In many east Asian countries Buddha’s Birth is celebrated on the 8th day of the 4th month in the Chinese lunar calendar (in Japan since 1873 on April 8 of the Gregorian calendar), and the day is an official holiday in Hong Kong, Macau, and South Korea. The date falls from the end of April to the end of May in the Gregorian calendar.
In Nepal, Buddha’s birthday is celebrated on the full moon day of May. In 2017, the holiday occurs on May 10. The festival is known by various names, Buddha Jayanti, Buddha Purnima, Vaishakh Purnima and Vesak. Purnima means full moon day in Sanskrit. Among the Newars of Nepal, the festival is known as Swanya Punhi, the full moon day of flowers. The day marks not just the birth of Shakyamuni Gautam Buddha but also the day of his Enlightenment and Mahaparinirvana. But as a gentle effect of the West, the event of the birth is given paramount importance.
The event is celebrated by gentle and serene fervor, keeping in mind the very nature of Buddhism. People, especially women, go to common Viharas to observe a rather longer-than-usual, full-length Buddhist sutra, as something like a service. The usual dress is pure white. Kheer, a sweet rice porridge is commonly served to recall the story of Sujata, a maiden who, in Gautama Buddha’s life, offered the Buddha a bowl of milk porridge after he had given up the path of asceticism following six years of extreme austerity. This event was one major link in his enlightenment.
It is said that the Buddha originally followed the way of asceticism to attain enlightenment sooner, as was thought by many at that time. He sat for a prolonged time with inadequate food and water, which caused his body to shrivel so as to be indistinguishable from the bark of the tree that he was sitting under. Seeing the weak Siddhartha Gautama, a girl named Sujata placed a bowl of milk in front of him as an offering. Realising that without food one can do nothing, the Buddha refrained from harming his own body.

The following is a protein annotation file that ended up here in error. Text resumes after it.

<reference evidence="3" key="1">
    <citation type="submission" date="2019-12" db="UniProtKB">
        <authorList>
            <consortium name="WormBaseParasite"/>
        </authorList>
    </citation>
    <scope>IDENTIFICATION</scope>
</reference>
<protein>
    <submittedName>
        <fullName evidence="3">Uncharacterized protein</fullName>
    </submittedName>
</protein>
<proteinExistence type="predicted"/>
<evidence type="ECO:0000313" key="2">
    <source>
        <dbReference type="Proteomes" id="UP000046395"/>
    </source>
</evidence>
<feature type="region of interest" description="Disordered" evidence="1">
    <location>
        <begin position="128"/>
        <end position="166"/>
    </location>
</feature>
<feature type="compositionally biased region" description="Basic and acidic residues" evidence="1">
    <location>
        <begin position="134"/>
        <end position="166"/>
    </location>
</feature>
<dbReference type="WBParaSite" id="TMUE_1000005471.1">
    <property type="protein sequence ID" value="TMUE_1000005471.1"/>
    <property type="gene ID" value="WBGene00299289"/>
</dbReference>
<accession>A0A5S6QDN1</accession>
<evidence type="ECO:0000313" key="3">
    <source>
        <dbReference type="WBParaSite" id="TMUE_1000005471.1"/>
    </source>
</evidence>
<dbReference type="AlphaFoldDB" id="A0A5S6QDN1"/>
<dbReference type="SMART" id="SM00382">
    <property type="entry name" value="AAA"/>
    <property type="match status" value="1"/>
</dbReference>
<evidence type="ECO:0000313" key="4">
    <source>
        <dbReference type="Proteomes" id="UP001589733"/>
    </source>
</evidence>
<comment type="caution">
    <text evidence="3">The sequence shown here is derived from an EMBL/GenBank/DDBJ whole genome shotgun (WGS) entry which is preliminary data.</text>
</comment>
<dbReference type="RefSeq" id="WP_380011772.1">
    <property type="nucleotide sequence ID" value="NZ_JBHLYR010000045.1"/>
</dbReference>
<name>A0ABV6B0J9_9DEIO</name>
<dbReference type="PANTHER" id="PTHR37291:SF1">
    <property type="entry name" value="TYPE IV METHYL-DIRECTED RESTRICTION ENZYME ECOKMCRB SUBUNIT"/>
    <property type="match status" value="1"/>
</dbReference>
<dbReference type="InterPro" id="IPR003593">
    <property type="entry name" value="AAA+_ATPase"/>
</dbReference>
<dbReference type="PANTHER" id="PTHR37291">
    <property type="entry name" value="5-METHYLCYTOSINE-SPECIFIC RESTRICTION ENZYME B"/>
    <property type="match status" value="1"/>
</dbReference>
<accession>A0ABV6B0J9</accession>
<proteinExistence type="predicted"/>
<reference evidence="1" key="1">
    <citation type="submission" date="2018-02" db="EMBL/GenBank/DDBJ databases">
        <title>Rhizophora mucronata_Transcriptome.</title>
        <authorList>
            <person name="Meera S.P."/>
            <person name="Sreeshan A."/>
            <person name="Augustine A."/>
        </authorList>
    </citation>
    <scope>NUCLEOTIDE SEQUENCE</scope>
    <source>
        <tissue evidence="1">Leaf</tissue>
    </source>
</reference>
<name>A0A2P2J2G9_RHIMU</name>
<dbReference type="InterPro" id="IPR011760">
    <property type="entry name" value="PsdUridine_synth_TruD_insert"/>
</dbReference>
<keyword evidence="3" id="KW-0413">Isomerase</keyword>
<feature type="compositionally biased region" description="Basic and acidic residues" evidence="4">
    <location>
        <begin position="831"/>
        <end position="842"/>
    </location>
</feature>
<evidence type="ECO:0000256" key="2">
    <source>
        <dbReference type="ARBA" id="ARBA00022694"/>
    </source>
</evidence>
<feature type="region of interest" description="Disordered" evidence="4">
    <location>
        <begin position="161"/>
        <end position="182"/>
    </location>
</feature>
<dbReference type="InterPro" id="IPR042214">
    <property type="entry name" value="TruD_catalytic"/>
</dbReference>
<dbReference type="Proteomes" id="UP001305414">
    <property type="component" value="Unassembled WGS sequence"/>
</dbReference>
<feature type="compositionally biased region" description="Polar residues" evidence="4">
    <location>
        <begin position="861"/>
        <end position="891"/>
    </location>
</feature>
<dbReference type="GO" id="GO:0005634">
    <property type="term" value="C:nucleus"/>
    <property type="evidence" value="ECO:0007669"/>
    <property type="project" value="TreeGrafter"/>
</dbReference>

The birth of Buddha or Tathagata is celebrated in India, especially in Sikkim, Ladakh, Arunachal Pradesh, Bodh Gaya, various parts of North Bengal such as Kalimpong, Darjeeling, and Kurseong, and Maharashtra (where 6% of total population are Buddhists) and other parts of India as per Indian calendar. The day is celebrated much the same way as in Nepal.
Visakha Puja, the year’s greatest religious holiday, which commemorates the Buddha’s birth, enlightenment and death, comes during seeding and plowing. This is the holiest day of all Buddhist days marking the birth, enlightenment and nirvana of the Lord Buddha.
Buddhists will make merits and attend sermons at the temples (Wat). In the evening, Buddhist monks lead the laity in a magnificent candle-light triple circumambulation of Buddhist chapels throughout the country.Village elders attend temple celebrations and sermons during the day.
Those who have been working all day in the fields return at dusk to join the lovely candle or torchlit procession that circumambulates the temple chapel three times. Enacted in every village, town and city Wat (temple), each person carries flowers, three glowing incense sticks and a lighted candle in silent homage to the Buddha, his teaching and his disciples.
In Japan, Buddha’s birth is also celebrated according to the Buddhist calendar but is not a national holiday. On this day, all temples hold Kanbutsu-e or Hana-matsuri, meaning ‘Flower Festival’. The first event was held at Asuka-dera in 606.